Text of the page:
This morning, I ran into an interesting issue related to small replica sets in MongoDB.

The recommended configuration for a replica set in MongoDB is 3 instances: 1 primary and 2 secondary instances.  This setup has many benefits for durability.  It has the added benefit for electing a primary.  Why is this important?  I’m glad you asked.  I ran into this issue today and it took a while to figure out.

My setup:  two mongod instances in my replica set (rep1-1 and rep1-2).  In my case, rep1-1 was the primary and rep1-2 was the secondary.  Due to an inordinate amount of internal fragmentation, I wanted to rebuild the data files. Normally to do this, I simply bring down rep1-2 (the secondary), delete its data files, and bring it back up.  It then magically syncs itself with the primary, and in the process it rebuilds its data files without fragmentation.  This works great, I’ve done it several times before.

But this time, I needed to do it live.  I didn’t want my replica set to go down while I rebuilt the secondary.  In theory, I would be able to take down the secondary and the master would still happily plug along, and the secondary would just catch up when it comes back online.  But to my surprise, this isn’t what happened.

When I brought the secondary down, the primary unelected itself as primary and became a secondary.  I now had no primary!  Yikes!  Thankfully, I noticed right away and brought the secondary back online.  A new election occurred and rep1-1 was primary again.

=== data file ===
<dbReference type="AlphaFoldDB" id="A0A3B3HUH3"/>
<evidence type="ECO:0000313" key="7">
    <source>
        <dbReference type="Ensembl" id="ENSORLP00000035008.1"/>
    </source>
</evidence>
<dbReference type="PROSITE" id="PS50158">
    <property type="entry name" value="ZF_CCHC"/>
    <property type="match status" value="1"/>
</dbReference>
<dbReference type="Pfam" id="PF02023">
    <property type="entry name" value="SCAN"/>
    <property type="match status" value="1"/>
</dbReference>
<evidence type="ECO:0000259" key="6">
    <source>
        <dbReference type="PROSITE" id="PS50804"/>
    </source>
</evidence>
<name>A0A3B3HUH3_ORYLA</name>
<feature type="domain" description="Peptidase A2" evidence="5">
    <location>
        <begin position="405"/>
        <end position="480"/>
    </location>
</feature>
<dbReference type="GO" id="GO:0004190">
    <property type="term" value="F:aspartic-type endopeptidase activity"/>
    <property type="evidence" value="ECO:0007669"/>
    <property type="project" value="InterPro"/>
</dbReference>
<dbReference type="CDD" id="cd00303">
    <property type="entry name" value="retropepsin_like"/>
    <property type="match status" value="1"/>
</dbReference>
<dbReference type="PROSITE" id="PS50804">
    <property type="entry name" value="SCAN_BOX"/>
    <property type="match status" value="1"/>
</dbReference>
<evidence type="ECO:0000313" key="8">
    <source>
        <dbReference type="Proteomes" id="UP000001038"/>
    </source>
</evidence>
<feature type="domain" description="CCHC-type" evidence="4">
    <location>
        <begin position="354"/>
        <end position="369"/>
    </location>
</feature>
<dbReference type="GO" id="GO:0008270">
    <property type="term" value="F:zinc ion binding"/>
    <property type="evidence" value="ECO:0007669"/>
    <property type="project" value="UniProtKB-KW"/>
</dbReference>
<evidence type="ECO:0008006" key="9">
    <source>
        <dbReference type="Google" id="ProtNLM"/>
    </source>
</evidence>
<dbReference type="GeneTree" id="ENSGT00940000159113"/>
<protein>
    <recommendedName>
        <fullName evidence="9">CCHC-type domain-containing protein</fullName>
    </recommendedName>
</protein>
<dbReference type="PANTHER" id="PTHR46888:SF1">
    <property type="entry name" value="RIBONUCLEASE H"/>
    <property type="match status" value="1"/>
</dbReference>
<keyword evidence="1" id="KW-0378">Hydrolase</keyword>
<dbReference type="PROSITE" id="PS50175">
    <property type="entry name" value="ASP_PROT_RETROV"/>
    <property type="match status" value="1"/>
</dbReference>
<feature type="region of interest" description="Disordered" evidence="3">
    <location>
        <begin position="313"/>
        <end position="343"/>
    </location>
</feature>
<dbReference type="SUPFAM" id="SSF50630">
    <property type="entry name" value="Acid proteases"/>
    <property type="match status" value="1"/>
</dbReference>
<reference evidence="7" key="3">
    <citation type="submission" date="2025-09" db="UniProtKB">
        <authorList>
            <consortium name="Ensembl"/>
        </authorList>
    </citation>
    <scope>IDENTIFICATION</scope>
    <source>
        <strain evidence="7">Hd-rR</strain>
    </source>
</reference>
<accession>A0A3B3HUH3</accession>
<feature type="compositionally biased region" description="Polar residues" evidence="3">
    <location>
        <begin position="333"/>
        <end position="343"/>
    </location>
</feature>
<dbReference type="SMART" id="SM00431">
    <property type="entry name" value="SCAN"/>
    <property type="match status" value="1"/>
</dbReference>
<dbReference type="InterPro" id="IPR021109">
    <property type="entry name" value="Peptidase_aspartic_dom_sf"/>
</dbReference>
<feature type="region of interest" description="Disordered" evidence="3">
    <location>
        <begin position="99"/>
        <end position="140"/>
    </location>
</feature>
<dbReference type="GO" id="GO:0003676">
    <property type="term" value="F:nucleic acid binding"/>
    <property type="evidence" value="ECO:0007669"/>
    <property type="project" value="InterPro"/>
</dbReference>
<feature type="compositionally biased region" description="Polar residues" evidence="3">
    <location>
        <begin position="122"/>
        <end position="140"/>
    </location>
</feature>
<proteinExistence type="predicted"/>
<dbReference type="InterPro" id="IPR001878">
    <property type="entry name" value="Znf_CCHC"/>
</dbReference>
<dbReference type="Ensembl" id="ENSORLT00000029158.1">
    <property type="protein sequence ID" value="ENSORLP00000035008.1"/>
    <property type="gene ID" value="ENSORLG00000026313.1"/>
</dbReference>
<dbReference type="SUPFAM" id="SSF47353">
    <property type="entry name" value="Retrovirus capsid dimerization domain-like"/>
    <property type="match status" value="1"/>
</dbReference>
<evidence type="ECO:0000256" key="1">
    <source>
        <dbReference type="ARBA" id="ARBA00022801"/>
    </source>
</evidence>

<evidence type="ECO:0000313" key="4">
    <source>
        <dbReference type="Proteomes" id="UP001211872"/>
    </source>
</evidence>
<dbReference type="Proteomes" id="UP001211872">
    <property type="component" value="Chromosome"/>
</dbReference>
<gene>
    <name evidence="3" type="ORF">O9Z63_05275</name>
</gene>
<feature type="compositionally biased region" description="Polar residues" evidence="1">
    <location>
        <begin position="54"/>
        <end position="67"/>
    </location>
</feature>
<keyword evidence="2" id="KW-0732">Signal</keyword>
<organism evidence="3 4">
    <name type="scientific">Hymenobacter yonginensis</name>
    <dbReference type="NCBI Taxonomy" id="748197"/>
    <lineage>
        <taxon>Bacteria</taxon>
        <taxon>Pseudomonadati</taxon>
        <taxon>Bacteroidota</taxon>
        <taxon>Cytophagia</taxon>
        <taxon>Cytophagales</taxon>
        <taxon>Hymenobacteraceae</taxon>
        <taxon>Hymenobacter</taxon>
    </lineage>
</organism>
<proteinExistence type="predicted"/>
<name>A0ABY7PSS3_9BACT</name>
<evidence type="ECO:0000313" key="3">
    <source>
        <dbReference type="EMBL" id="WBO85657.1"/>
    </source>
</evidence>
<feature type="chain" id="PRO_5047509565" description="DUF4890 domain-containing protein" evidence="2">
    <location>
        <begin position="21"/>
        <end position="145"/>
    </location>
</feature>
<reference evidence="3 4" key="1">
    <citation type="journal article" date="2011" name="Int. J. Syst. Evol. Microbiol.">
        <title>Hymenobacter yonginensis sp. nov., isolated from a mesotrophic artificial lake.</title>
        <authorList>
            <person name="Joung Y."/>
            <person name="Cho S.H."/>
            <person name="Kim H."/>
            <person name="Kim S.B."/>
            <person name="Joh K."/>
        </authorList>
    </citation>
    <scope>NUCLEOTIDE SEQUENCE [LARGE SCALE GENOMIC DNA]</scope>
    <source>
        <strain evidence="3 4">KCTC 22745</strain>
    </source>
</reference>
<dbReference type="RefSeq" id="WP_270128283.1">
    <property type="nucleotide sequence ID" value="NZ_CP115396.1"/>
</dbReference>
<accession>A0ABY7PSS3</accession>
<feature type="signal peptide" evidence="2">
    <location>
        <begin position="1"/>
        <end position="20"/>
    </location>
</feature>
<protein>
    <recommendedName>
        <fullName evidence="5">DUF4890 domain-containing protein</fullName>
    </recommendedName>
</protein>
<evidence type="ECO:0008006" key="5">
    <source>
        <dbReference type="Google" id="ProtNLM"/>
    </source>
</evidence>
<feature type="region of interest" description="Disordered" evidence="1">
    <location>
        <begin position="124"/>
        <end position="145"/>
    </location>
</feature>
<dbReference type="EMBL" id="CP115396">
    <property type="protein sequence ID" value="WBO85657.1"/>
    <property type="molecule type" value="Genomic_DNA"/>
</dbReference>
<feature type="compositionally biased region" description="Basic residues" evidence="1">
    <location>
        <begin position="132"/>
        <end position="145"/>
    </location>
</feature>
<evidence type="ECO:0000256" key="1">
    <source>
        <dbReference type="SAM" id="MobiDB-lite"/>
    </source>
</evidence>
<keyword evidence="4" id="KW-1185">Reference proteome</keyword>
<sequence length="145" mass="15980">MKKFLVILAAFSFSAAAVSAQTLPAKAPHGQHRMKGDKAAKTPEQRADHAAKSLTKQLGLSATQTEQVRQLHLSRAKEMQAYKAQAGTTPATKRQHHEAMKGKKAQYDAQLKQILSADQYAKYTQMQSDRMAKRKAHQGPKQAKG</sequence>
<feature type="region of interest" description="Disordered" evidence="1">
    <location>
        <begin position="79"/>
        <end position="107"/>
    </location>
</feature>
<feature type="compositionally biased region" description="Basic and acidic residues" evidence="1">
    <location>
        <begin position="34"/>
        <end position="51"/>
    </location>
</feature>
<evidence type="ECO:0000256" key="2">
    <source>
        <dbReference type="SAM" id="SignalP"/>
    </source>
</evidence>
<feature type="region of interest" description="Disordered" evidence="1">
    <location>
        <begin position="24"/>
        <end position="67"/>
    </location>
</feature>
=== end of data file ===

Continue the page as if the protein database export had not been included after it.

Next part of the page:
What happend?!  It turns out that when a mongod instance is isolated, it cannot vote for itself to be primary.  This makes sense when you think about it.  If a network link went down and separated your two replicas, you wouldn’t want them both to elect themselves as primary.  So in my case, when rep1-1 noticed that it was isolated from the rest of the replica set, it made itself secondary and stopped accepting writes.

Enter arbiters.

A MongoDB arbiter is a separate mongod instance (just like any other) except it has no data.  It exists solely to participate in elections and break ties.  This is a great solution to the problem of ties, especially when there are a small number of replicas in your set, as in my case.

So I started up an arbiter and added it to the replica set.  Turns out, adding an arbiter is ridiculously easy.  Now I had two mongod instances and one arbiter.

When I brought down the secondary, a new election occurred between the arbiter and my primary.  The primary stayed the primary and I was able to continue rebuilding the secondary without interruption of service.

Thanks to those who chimed in on the MongoDB mailing list to help me solve this.  In case you’re interested, check out the thread.